Bobby Jones and the story of golf's Green Jacket

Updated 0856 GMT (1656 HKT) July 17, 2014
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Hoylake stands proudly on the Wirral Peninsula, just outside the city of Liverpool. It was built in 1869 and hosted the first Amateur Championship in 1885. It has hosted 11 previous Opens, the last in 2006, when Tiger Woods was triumphant. David Cannon/Getty Images
Augusta's famous green jacket has been awarded to the winner of The Masters every year since 1949, but its origins lie at Hoylake, host of this year's British Open. David Cannon/Getty Images
It was at Hoylake in 1930 that Bobby Jones won the British Open. Jones was the champion golfer of his age and one of the first sports stars to make the front pages of newspapers and magazines. Royal Liverpool Golf Club
The American was already a superstar, with nine major titles to his name before his UK trip. But he would write his name into golfing folklore with his achievements that year, accomplishing a feat that has never been matched. Royal Liverpool Golf Club
Jones had won the British Amateur at St. Andrew's the week before he arrived at Hoylake. Though he had the air of a confident man, according to Hoylake historian Joe Pinnington he was racked with nerves: "Jones hardly ate, he had a bit of toast and maybe a whiskey and water at the end of the day. He was in a right old ragged state." Royal Liverpool Golf Club
Despite the inner turmoil, Jones battled his way to the front of the field and eventually won his third Open crown by two strokes from compatriot Leo Diegel and Scotland's Macdonald Smith. Royal Liverpool Golf Club
Jones clutches the Claret Jug after his triumph. Having secured both British titles on offer, he headed back home to complete the grand slam by winning the U.S. Open and the U.S. Amateur -- taking him to 13 majors overall. Royal Liverpool Golf Club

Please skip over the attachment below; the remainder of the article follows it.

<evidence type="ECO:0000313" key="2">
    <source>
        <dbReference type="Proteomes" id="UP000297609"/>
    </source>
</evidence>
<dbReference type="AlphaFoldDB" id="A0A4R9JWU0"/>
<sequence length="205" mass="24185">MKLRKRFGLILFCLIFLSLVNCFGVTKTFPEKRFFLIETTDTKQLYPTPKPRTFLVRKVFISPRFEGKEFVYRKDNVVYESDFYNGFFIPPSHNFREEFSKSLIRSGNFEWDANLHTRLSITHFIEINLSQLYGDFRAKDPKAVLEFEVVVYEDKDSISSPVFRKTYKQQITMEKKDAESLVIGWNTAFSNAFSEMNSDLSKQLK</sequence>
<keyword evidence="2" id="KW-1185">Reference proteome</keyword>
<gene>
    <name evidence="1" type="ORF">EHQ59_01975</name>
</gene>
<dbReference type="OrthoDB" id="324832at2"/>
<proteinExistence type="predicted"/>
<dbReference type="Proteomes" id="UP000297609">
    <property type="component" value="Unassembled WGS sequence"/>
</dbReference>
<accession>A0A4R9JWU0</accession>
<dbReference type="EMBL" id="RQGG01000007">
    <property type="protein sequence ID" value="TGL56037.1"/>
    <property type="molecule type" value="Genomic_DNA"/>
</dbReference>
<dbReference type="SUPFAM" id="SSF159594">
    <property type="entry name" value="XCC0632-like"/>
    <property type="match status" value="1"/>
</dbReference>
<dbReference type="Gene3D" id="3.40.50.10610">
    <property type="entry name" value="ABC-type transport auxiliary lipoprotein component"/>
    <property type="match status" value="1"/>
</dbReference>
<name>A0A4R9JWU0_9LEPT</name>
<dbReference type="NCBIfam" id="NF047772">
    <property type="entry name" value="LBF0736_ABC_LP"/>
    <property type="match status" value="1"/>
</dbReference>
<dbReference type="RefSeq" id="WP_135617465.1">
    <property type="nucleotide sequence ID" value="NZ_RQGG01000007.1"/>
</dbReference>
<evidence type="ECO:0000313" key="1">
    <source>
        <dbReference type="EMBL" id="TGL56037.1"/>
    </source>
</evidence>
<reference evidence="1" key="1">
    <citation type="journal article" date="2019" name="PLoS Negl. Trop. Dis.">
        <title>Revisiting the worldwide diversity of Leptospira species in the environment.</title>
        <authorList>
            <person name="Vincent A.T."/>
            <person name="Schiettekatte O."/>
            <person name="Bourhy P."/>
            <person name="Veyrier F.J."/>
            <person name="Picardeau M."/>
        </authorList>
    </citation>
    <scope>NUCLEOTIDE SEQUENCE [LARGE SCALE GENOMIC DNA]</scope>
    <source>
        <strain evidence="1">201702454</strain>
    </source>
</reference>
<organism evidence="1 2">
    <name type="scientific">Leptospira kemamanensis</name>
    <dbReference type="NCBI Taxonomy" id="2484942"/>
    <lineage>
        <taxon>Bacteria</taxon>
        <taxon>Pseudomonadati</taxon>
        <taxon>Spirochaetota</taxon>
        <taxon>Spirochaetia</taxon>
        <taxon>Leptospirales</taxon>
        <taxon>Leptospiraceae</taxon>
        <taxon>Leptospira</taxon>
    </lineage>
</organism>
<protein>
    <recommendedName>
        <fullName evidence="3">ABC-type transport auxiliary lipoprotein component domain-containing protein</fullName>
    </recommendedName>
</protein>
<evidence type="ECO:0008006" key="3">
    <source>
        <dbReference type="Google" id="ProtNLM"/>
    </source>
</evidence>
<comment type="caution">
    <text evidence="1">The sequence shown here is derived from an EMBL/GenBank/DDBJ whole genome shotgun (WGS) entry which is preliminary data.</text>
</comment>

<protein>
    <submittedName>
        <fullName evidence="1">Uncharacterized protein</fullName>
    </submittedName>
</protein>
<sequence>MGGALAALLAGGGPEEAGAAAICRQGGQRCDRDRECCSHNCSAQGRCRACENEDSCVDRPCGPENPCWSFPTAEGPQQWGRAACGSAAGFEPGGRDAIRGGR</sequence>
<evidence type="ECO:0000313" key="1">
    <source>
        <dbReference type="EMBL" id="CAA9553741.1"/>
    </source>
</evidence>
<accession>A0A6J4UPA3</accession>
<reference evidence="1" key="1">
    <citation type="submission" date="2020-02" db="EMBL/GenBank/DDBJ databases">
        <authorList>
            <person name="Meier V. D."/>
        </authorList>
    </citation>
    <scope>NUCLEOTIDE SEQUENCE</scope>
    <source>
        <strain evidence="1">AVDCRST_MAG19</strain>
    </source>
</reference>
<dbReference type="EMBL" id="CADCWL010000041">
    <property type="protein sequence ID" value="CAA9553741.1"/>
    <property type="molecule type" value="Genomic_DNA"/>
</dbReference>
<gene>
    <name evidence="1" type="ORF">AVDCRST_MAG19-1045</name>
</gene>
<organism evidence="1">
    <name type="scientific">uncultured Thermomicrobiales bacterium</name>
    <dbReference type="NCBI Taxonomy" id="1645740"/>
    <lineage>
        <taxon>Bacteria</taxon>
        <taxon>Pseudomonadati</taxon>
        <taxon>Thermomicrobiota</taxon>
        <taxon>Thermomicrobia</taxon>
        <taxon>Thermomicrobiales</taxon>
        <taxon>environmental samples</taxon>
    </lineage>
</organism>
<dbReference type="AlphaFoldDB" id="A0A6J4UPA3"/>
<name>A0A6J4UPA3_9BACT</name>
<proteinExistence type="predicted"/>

Jones' British Open win also meant he captured something else -- a red blazer worn by all Hoylake members who had been captain of the golf club. He had been fascinated by the red jacket of Kenneth Stoker at a players' dinner prior to the tournament, and Stoker promised to give his to Jones should he triumph. Royal Liverpool Golf Club
Jones was made an honorary member at Hoylake after his victory. This meant the only three amateurs to win the British Open title had all been members at the club -- Harold Hilton and John Ball being the others. Royal Liverpool Golf Club
Jones was afforded a ticker-tape parade on his return to New York, with the Claret Jug and his new jacket in his luggage. Later, when he retired from golf at 28 and founded Augusta National Golf Club, members were given green jackets during The Masters tournament so they were easily identifiable. In 1949, Sam Snead was the first winner to be given a green jacket -- a tradition that endures today. Hulton Archive/Getty Images
Jones' portrait still hangs in the clubhouse at Hoylake. He was invited back for its centenary year in 1969 but was prevented from attending by ill health. In his correspondence with the club he noted that it was at Hoylake he played his first and last competitive rounds in Britain. David Cannon/Getty Images